Duty bound will ever pray,

                         JAMES BELBIN

4.  Under-Secretary Goulburn to Governor Macquarie

     Downing St., 31 Jan 1813.


I am directed to inform you that in conformity to the Request contained in a Letter form Rear-Admiral Bligh, of which a Copy is herein enclosed, his Lordship has been pleased to order that the Bearer of this Letter, James BELBIN, should have a free Passage to Van Diemen's Land, where he has been settled, having been one of the Norfolk Island Settlers.

It is his Lordship's wish that he should be sent from Port Jackson to the Derwent free of Expense, and if he has not already received the Grant of Land and other advantages promised to the Settlers removing from Norfolk Island, you will see the propriety of giving directions that he should be put upon the same footing with other Persons, who were brought from that Island.  I have, &c.

                   HENRY GOULBURN

5.  James BELBIN to The Honourable T Wylde

      Sydney,  Nov 1  1817

Hond. Sir,

I trust you will pardon the liberty I have taken to addressing you has (sic) the anxiety of Mind I labour under from being so long detained from my Wife and family induces me to trouble you.  Hond. Sir I beg leave to state to you that in Compliance with His Excy. Govr. Macquaries instructions to His Honor Lt Govr Sorell and regular Subpoena signed by Your Honor to attend at a Court Martial to be held at this place on Depty. Asst. Commiss. Genl. P.G. Hogan Esq. under charges preferred by his Excy Govr Macquarie I embarked on board His Majesty's Colonial Brig Elizabeth and Henrietta by orders of His Honor Lt Govr Sorell (by letters on Service) on the 14th Septr last for this place, where I arrived on the 2nd day of last Month, since waiting for the proceedings to take place and Hond Sir I have to regret that I have no prospects at present of soon returning to my Wife and family who must sustain serious injury should I be obliged to remain much longer here at an expense highly injurIous to myself and them having left a wife and four children at Hobart Town whoes whole reliance rests with myself for their Maintenance and Support.  And the Confidential Situation I held in the Concerns of E Lord Esq Merchant of Hobart Town of the order of 200 pr annum having ceased on the 10th of last Month, Requires more particularly my being at Home with my family.  Hond. Sir I have further to state for your Consideration that from the time of my leaving Hobart Town to the present Date both on the passage here and since my arrival I have never received any Pay, Assistance or Remuneration for the Expenses involved in Victualling myself on the Passage and for my Board & Lodging and other expenses involved since my arrival.  Hond. Sir I have humbly to request your advice in which manner I am to apply for Payment, Allowances or Remuneration of such Expenses or any part of them so that  myself & family may not suffer so materially has (sic) by my bearing the Whole while I remain here. -------   to their great loss and Injury.  Trusting Hond. Sir that your goodness will induce you to comply with my request, I beg leave to Subscribe myself with all Respect,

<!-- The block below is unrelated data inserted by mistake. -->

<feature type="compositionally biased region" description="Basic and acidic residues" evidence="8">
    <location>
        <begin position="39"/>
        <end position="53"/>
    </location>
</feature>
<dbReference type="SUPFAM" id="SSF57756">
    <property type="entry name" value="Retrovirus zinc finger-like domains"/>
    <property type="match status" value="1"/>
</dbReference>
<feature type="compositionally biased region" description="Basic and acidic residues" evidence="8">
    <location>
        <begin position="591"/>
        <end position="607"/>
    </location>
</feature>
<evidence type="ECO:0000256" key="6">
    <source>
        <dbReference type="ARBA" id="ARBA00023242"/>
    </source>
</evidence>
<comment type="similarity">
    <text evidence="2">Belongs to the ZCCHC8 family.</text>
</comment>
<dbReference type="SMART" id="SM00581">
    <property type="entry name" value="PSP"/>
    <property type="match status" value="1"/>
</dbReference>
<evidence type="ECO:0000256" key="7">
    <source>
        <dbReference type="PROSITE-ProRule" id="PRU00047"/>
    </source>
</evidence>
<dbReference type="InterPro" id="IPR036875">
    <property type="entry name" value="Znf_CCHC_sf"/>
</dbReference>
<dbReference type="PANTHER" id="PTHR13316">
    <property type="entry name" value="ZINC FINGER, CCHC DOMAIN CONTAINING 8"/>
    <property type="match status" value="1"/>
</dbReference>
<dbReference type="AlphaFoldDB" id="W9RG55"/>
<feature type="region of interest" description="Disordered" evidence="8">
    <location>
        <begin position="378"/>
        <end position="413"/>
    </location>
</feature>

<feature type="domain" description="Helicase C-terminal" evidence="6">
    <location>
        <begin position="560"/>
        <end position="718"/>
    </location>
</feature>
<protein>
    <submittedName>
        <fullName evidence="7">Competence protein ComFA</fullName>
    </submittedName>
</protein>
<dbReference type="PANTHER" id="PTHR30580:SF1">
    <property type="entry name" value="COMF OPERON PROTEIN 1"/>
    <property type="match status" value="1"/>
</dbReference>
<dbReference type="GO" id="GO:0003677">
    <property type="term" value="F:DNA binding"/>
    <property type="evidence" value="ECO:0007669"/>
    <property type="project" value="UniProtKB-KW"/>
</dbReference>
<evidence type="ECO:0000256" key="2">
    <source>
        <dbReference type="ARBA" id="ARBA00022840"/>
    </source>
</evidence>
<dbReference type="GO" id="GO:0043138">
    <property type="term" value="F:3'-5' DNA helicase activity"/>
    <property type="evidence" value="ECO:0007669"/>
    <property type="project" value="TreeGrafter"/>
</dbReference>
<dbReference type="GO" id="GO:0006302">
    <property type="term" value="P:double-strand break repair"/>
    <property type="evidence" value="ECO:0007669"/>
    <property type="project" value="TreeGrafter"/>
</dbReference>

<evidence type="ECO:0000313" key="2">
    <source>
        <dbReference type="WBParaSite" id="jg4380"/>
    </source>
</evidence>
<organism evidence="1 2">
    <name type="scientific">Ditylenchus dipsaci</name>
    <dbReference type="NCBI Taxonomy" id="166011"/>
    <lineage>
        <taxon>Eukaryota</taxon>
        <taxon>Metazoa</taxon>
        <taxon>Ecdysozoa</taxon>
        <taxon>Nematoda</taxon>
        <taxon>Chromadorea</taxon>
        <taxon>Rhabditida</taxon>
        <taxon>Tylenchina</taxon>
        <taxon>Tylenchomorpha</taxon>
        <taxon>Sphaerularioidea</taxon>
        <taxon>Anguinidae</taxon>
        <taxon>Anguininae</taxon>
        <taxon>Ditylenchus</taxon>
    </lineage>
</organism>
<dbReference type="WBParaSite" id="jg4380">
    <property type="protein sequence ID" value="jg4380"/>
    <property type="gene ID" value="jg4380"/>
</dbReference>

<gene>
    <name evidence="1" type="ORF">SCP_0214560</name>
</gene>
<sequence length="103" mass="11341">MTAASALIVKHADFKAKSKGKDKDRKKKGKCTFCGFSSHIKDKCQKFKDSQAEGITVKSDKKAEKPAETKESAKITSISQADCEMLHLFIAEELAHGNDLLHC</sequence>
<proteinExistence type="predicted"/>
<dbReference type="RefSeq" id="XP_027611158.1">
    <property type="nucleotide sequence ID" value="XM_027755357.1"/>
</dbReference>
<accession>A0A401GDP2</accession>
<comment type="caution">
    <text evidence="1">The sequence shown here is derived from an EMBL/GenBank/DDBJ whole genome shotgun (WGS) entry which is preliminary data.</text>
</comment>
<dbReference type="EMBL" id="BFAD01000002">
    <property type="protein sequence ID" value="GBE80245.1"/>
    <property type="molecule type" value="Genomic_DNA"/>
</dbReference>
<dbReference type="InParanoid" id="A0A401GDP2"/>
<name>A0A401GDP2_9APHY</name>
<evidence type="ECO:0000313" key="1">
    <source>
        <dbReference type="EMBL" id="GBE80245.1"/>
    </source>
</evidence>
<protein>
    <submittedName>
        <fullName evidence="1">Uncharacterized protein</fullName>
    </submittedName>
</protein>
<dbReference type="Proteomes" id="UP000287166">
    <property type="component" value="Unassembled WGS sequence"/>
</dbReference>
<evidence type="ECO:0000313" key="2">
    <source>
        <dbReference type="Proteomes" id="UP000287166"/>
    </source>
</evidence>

Your Honors

                                                            Most Humble & Obedient Servant

                                                            James BELBIN


The Honble T Wylde Esq.

Judge Advocate


New South Wales


6.  James BELBIN to Mr John Campbell

      Sydney NSW, Dec 31, 1817


I hope you will forgive the liberty I have taken in addressing you has (sic) I am lately to return to Hobart Town.  I have to request you will have the goodness to grant me a copy of the Letter of Instruction to His Honour Lt Gov Davey dated in the Month of November 1813 respecting my claims has (sic) a Norfolk Island settler.  Sir I beg to state to you that I arrived here in the Earl Spencer from England in the month of October 1813 and Embarked from this place on the ship Windham for Hobart Town where I had left my children till my return.  On my arrival here I delivered to His Excy Govr Macquarie, Lord Bathursts letter respecting myself & family, and I recd by His Excys instructions a letter from your hands, Sir has above to his Honor Lt Govr Davey and has (sic) I have not recd a part of the said claims of 2 Governments means to be victualled and clothed by the Govt for 2 years (agreeable to the Ministers instructions to the Second class) has (sic) the enclosed Certificate from under this the hand of Lt Gov Davey here will provide.  Sir my motive for applying for a copy of the letter arises from His Honor Lt Govr Sorells reply to me on applying to him for the said claims at a Genl Muster has took place prior to my leaving Hobart Town for this place  (to attend has an evidence on a Genl Court Martial) saying that amongst the documents handed over to him by Lt Col Davey respecting claims etc prior to his assuming the Government Mine was not amongst them, and my not being able to see Lt Col Davey before leaving Hobart Town the same could not be rectified.  And Sir I trust you will be kind enough to grant my request so that I may be able to produce the same for His Honor Lt Govr Sorell on my return so that my claims may not be lost to my family.  It is now upwards of 2 years since I was given to understand that the said letter with one I had at the same time from Lt. Col O'Connell of the 73rd Regt was either lost or mislaid after I delivered both to Col Davey on my landing there.  Sir your kind Compliance with my request (if not irregular) will greatly oblige.  Sir